This patient is most likely presenting with contrast-induced nephropathy, of which the risk can be reduced in patients who are well-hydrated prior to procedure.
Acute kidney injury (AKI) classically presents with anorexia, fatigue, mental status changes, nausea and vomiting, pruritus, or shortness of breath. Physical exam may reveal asterixis and myoclonus, pericardial or pleural rub, arrhythmias, oliguria, peripheral edema or pulmonary rales. In the evaluation of patients with AKI, pass a urinary catheter to rule out obstruction (post-renal causes), as well as use renal ultrasound to rule-out upstream obstruction (stone).
Maddox discusses adverse reactions to contrast agents, which may range from benign symptoms such as itching to a life-threatening emergency. Renal toxicity (as in this case) is a well known complication of IV contrast. It is essential to use the least amount of contrast material possible especially in cases of renal insufficiency.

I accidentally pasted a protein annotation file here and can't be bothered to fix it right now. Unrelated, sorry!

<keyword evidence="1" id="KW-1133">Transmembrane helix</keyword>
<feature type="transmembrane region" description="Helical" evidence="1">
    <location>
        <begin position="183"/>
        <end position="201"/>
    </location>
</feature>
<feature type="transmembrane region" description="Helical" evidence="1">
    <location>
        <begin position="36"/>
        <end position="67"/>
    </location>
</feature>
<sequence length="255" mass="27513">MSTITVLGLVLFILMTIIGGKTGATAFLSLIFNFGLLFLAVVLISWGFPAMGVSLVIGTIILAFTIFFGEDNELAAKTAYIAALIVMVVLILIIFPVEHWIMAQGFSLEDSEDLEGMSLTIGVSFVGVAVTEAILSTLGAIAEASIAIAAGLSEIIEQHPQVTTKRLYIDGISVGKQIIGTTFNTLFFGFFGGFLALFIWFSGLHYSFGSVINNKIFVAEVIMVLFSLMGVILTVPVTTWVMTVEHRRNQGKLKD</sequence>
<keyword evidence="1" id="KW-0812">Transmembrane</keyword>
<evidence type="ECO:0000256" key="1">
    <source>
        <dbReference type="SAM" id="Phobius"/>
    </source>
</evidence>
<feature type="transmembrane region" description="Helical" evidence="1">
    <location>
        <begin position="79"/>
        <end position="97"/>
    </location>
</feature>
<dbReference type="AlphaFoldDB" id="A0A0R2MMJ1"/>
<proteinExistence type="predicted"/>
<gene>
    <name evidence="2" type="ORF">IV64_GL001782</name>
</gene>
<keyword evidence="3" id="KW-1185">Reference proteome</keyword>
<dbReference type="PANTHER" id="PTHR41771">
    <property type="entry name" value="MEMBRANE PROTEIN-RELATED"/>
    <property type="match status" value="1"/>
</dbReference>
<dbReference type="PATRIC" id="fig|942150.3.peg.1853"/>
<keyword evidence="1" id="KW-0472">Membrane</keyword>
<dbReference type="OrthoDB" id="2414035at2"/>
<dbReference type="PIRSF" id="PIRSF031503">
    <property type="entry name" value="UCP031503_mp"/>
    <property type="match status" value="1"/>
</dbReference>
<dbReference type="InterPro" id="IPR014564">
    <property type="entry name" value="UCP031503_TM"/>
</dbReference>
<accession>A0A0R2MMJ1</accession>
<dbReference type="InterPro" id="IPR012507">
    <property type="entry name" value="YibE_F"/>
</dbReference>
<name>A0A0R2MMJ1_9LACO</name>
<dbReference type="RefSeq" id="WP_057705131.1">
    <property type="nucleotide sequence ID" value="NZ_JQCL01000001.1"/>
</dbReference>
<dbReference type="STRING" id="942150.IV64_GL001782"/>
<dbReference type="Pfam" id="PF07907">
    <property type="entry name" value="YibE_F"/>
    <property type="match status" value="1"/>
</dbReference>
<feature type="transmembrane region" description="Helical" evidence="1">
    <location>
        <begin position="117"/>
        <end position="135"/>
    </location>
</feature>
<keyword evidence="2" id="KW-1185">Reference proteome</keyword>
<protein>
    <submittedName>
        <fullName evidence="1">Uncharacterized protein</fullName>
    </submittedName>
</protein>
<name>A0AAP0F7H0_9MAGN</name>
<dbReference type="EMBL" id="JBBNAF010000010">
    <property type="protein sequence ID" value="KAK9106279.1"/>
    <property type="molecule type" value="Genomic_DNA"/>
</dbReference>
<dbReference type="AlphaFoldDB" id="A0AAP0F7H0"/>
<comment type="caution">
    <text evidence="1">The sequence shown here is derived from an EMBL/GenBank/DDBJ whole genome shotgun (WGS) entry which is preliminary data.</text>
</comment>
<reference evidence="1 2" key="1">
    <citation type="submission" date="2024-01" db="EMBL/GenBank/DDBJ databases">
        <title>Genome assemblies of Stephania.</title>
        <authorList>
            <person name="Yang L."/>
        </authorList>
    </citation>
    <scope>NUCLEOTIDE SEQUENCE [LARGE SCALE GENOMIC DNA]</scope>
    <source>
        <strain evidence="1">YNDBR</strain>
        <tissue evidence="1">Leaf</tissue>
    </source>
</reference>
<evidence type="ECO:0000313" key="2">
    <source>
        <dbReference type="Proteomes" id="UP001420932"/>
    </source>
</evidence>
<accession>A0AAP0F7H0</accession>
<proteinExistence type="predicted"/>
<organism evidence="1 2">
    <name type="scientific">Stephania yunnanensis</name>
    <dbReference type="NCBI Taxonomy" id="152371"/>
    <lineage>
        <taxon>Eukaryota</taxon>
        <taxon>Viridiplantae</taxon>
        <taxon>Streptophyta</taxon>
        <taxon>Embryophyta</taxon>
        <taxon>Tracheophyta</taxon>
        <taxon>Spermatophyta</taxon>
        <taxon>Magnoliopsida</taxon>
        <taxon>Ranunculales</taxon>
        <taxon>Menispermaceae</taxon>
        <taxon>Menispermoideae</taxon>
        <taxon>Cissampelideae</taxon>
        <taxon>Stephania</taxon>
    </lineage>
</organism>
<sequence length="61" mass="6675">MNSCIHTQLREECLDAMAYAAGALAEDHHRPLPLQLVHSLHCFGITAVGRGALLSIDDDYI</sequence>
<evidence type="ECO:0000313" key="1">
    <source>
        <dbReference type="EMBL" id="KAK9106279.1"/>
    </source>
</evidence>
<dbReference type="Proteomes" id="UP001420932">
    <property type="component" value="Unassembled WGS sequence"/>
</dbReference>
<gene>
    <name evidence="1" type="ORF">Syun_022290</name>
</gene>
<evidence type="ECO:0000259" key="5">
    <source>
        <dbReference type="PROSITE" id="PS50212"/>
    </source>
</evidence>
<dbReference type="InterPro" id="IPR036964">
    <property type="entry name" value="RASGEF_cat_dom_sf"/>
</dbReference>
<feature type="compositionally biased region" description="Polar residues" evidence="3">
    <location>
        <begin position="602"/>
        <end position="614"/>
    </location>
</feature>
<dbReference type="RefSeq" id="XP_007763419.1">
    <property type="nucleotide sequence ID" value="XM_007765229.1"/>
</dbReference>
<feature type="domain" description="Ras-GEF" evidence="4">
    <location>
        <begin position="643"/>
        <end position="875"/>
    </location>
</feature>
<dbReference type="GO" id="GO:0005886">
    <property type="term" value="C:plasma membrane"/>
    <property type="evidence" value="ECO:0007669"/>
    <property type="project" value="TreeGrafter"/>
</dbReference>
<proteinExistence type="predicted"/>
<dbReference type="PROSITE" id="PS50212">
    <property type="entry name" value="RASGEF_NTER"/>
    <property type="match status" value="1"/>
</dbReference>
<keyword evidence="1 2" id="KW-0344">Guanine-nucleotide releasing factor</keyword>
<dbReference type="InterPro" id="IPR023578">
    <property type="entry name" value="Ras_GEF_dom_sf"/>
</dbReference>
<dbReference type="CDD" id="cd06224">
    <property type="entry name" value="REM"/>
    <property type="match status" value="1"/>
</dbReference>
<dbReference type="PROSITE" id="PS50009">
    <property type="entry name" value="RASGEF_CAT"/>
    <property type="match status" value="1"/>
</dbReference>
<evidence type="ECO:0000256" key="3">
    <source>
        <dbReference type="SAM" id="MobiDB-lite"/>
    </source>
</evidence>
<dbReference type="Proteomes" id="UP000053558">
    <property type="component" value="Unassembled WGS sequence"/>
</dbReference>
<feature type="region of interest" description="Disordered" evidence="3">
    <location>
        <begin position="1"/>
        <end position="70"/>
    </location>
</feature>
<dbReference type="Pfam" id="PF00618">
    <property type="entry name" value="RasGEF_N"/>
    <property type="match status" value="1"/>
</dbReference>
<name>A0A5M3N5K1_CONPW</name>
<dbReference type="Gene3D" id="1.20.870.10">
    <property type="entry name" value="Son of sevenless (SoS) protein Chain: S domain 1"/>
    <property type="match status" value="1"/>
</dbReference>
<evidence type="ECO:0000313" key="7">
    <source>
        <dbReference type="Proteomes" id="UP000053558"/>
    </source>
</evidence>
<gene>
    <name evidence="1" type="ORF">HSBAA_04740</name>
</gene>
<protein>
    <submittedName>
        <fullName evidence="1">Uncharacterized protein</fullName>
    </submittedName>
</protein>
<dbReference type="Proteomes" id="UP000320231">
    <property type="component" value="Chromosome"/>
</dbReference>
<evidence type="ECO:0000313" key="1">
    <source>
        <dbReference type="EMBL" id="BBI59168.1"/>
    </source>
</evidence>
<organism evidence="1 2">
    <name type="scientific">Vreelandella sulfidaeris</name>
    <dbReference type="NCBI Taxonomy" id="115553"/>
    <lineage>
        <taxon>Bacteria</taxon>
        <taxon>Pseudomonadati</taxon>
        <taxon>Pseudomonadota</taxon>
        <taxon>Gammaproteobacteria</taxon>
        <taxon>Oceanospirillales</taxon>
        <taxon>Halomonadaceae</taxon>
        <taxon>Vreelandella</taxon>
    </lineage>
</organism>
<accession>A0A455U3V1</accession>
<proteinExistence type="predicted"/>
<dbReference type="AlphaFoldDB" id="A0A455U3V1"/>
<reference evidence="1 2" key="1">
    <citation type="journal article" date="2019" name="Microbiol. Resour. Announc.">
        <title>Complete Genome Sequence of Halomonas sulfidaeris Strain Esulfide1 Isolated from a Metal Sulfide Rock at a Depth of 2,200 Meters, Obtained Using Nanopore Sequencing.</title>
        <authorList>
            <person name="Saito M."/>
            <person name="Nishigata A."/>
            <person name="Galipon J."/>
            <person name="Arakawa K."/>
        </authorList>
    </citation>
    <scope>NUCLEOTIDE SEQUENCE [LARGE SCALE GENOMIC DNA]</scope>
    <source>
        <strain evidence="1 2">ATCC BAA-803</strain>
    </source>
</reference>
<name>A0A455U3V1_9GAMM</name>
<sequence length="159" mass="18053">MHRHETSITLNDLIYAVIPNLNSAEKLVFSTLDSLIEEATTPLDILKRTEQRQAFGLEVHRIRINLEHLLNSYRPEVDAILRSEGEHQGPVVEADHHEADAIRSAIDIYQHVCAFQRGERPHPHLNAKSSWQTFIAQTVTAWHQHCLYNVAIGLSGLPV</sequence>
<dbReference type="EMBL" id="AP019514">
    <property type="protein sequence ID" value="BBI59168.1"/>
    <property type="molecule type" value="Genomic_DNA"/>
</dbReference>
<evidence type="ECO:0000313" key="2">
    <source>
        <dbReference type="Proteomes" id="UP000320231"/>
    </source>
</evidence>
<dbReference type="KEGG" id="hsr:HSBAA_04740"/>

Au et al. discuss the prevention of contrast-induced nephropathy (CIN), which unfortunately has a paucity of solid clinical evidence. Currently, the best data supports preprocedural hydration with isotonic solution as the standard of care. They note that the best prevention is judicious use of contrast-based imaging studies.
Illustration A demonstrates a pathway for determining which patients are at risk for contrast-induced nephropathy.
Answer 2: Some studies propose the use of NAC in the prevention of CIN; however, more evidence supports efficacy with hydration preprocedurally, though the risks of NAC are minimal.
Answers 3-5: These actions would not be warranted in the prevention of CIN.
Maddox TG. Adverse reactions to contrast material: recognition, prevention, and treatment. Am Fam Physician. 2002 Oct 1;66(7):1229-34.
PMID:12387435 (Link to Abstract)
Au TH, Bruckner A, Mohiuddin SM, Hilleman DE. The Prevention of Contrast-Induced Nephropathy. Ann Pharmacother. 2014 Jul 3.
PMID:24994723 (Link to Abstract)